Reflections: The American Collection of the Columbus Museum of Art adds a novel and provocative element to the library of art museum collection catalogs, featuring selected works from the museum’s collection and accompanied by concise essays by scholars of art who reflect on respond to the distinctive aspects of each work.
In 1919 a middle-aged Chicago advertising writer from Ohio, a failure as a businessman, husband, and father, published a small yellow book of short stories intended to “reform” American literature. Against all expectations, Winesburg, Ohio: A Group of Tales of Ohio Small Town Life achieved what its author intended: after 1919 and after Winesburg, Ohio, American literature would be written and read freshly and differently.
First published in 1964 and now reissued with a new introduction by Anita Jarczok, Collages showcases Nin’s dreamlike and introspective style and psychological acuity. Seen by some as linked vignettes and some as a novel, the book is a mood piece that resists categorization.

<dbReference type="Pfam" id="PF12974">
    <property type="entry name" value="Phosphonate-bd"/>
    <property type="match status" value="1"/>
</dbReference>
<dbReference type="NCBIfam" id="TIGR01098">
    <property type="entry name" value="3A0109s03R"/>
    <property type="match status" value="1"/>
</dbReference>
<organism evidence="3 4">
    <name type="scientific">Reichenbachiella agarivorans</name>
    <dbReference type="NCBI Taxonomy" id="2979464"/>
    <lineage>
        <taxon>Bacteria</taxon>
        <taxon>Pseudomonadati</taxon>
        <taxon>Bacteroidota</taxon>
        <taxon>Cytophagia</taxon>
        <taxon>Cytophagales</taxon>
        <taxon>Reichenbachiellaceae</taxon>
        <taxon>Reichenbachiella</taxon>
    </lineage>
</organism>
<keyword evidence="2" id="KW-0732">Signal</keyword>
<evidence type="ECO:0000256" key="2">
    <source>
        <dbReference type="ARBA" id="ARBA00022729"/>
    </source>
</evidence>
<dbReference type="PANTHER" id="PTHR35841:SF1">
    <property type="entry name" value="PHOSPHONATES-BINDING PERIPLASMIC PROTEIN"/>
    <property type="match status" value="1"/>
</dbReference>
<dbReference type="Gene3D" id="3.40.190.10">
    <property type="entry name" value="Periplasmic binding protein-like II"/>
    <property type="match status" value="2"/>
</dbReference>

Lewis’ only collection of short fiction was first published in 1946, but remains as quietly haunting today as it was then. Set in small communities of the upper Midwest and northern California in the ’30s and ’40s, these midcentury gems focus on the quiet cycles connecting youth and age, despair and hope, life and death.
Radio technology and broadcasting played a central role in the formation of colonial Portuguese Southern Africa and the postcolonial nation-state, Angola. Moorman details how settlers, the colonial state, African nationalists, and the postcolonial state all used radio to project power, while the latter employed it to challenge empire.
In April 1955, twenty-nine countries from Africa, Asia, and the Middle East came together for a diplomatic conference in Bandung, Indonesia, intending to define the direction of the postcolonial world.
Ureña Valerio illuminates nested imperial and colonial relations using sources ranging from medical texts and state documents to travel literature and fiction. She analyzes scientific and medical debates to connect medicine, migration, and colonialism, providing an invigorating model for the analysis of Polish history from a global perspective.